The startup Alvenir has built a scalable platform for speech recognition based on research from DTU. A platform that already speaks better Danish than Google and Amazon. The goal is a big business, yet the language models behind it are made available to others for free through open source.
Whether your digital voice assistant is called Siri, Google or Alexa, you have probably come across some funny suggestions as to what the assistant thinks you’ve told it.
Speech recognition is complicated, which means it hasn’t been super lucrative to invest in developing models for a small language like Danish. But in 2019, a group of researchers and thesis students at DTU set out to improve Danish speech recognition with the project “Danspeech”.
“Danspeech is an open-source project that springs from my and Rasmus Arpe Fogh Egebæk’s master thesis. It culminates in some models for speech recognition in Danish, and it has become a very nice showcase of how deep tech can move the needle: When we started three years ago, we were very much in doubt about whether you could compete with the big tech companies when you did not have large amounts of data and a lot of money to throw after training the models. But today our model is better at Danish than Google,” says Martin Carsten Nielsen.
When the thesis was finished, he actually got a regular job. But then he was brought back to DTU with an offer to explore the business potential of the technology for speech recognition, which he had helped develop. And after several grants from DTU and the Innovation Fund to explore the market potential and build the software, he is now co-founder of the startup Alvenir, which wants to make speech recognition mainstream in Danish.
The broad potential is in the niche
With Danspeech, Alvenir got a language model that is better at Danish than the big tech giants. But at the same time, the model is published as ‘open-source’ and therefore available to everyone – which makes it a smaller competitive advantage than one might think.
On the other hand, the founders of the startup themselves have been responsible for the research behind the language models. They know it better than anyone else, and this has enabled them to build a platform around the models, which allows them to quickly target and train speech recognition for particular niches.
“Transcription in itself is rarely super value-creating – it is the analysis of the transcript that makes the difference. That is why we build everything modularly, and over the past year, we have built a flexible and scalable Machine Learning Operations platform. This enables us to quickly and efficiently specialize our language recognition and conduct analysis in various domains – e.g. the healthcare industry, the financial sector, etc.,” says Nielsen.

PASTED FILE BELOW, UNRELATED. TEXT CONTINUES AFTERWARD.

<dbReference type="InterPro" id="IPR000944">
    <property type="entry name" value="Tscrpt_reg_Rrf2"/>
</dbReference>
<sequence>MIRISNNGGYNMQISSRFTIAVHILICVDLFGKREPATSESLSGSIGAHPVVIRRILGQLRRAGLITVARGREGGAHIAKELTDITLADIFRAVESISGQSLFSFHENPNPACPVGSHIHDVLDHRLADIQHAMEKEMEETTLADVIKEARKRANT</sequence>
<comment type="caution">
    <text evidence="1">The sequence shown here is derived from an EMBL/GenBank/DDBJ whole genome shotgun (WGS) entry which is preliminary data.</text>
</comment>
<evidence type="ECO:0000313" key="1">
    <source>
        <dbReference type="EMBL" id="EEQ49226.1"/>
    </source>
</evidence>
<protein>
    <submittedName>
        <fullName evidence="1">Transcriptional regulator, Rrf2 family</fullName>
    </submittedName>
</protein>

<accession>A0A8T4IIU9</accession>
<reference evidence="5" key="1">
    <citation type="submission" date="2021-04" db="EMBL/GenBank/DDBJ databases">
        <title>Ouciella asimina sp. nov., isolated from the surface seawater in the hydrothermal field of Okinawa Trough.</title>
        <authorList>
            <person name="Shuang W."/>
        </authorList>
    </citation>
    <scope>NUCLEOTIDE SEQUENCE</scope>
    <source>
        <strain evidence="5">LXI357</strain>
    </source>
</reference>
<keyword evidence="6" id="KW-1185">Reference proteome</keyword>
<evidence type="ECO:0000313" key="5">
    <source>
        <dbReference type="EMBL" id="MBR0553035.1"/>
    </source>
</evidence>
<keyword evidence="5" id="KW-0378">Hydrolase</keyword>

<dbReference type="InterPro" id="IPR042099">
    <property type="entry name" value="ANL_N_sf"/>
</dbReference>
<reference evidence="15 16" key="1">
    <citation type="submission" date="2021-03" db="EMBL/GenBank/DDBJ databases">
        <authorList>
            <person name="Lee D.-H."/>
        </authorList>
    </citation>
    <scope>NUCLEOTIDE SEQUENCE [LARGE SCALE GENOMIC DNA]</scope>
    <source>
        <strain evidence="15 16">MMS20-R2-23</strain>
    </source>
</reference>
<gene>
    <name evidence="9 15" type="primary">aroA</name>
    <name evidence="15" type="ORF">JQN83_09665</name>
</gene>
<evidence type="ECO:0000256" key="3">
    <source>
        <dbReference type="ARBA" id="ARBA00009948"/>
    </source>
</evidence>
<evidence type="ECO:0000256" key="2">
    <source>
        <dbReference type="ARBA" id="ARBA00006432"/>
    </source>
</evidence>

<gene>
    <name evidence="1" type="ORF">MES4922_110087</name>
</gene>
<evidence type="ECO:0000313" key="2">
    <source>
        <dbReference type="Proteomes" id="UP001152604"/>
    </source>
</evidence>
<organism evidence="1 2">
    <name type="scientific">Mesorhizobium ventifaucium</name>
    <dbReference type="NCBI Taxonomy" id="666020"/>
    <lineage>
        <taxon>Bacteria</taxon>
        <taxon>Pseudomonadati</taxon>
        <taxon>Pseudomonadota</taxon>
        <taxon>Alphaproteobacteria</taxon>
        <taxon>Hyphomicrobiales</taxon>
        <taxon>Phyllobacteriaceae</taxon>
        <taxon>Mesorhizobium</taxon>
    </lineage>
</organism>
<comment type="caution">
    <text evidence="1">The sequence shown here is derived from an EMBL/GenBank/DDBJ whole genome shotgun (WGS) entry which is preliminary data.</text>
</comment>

While Alvenir will probably offer simple transcription in a broad sense, they expect the biggest business potential to be their ability to easily update the database and thus train speech recognition for niche purposes – including the financial sector. A sector that is heavily regulated and therefore also highly dependent on speech recognition being correct if it is to be utilized in making the sector more efficient. Which gives Alvenir and their platform’s ability to learn “finance-Danish” fast a competitive edge.
“Right now, for example, the banks are recording broker calls between each other. This generates an enormous amount of audio data, which we can add a huge value to just by having it transcribed reliably so that it is searchable,” explains Nielsen.
Open-source supports the business
While the language models being made available as open-source doesn’t add to Alvenirs competitiveness, the co-founder still applauds it. Not only because it has been developed with public funding, but also because he has personally been an enthusiastic member of the open-source movement himself and thus seen its advantages.
“It is also a statement. We think that the basic language models should be open. We might be able to hold on to it for a while, but at some point, someone else will just make it readily available. Instead, it benefits us to be a part of the open-source community – and then we would rather compete on other parameters,” Nielsen says.
In addition, he gives a lot of credit to DTU in Alvenir even existing as a startup today.
“In theory, we could have developed it ourselves, but I think a very big part of doing deep tech is that someone provides security. Another fact is, that we basically started out with a cool technology for speech recognition – and had no idea about doing business. It has taken some maturing for me to even be able to sit here today and know what a product/market-fit is. And I do not think that maturation would have come without DTU,” says Martin Carsten Nielsen.
This article is made in collaboration with ‘Digital Tech Summit‘ – one of the amazing partners making the magazine ‘From University to Unicorn 2021’ possible. You can read the full magazine here.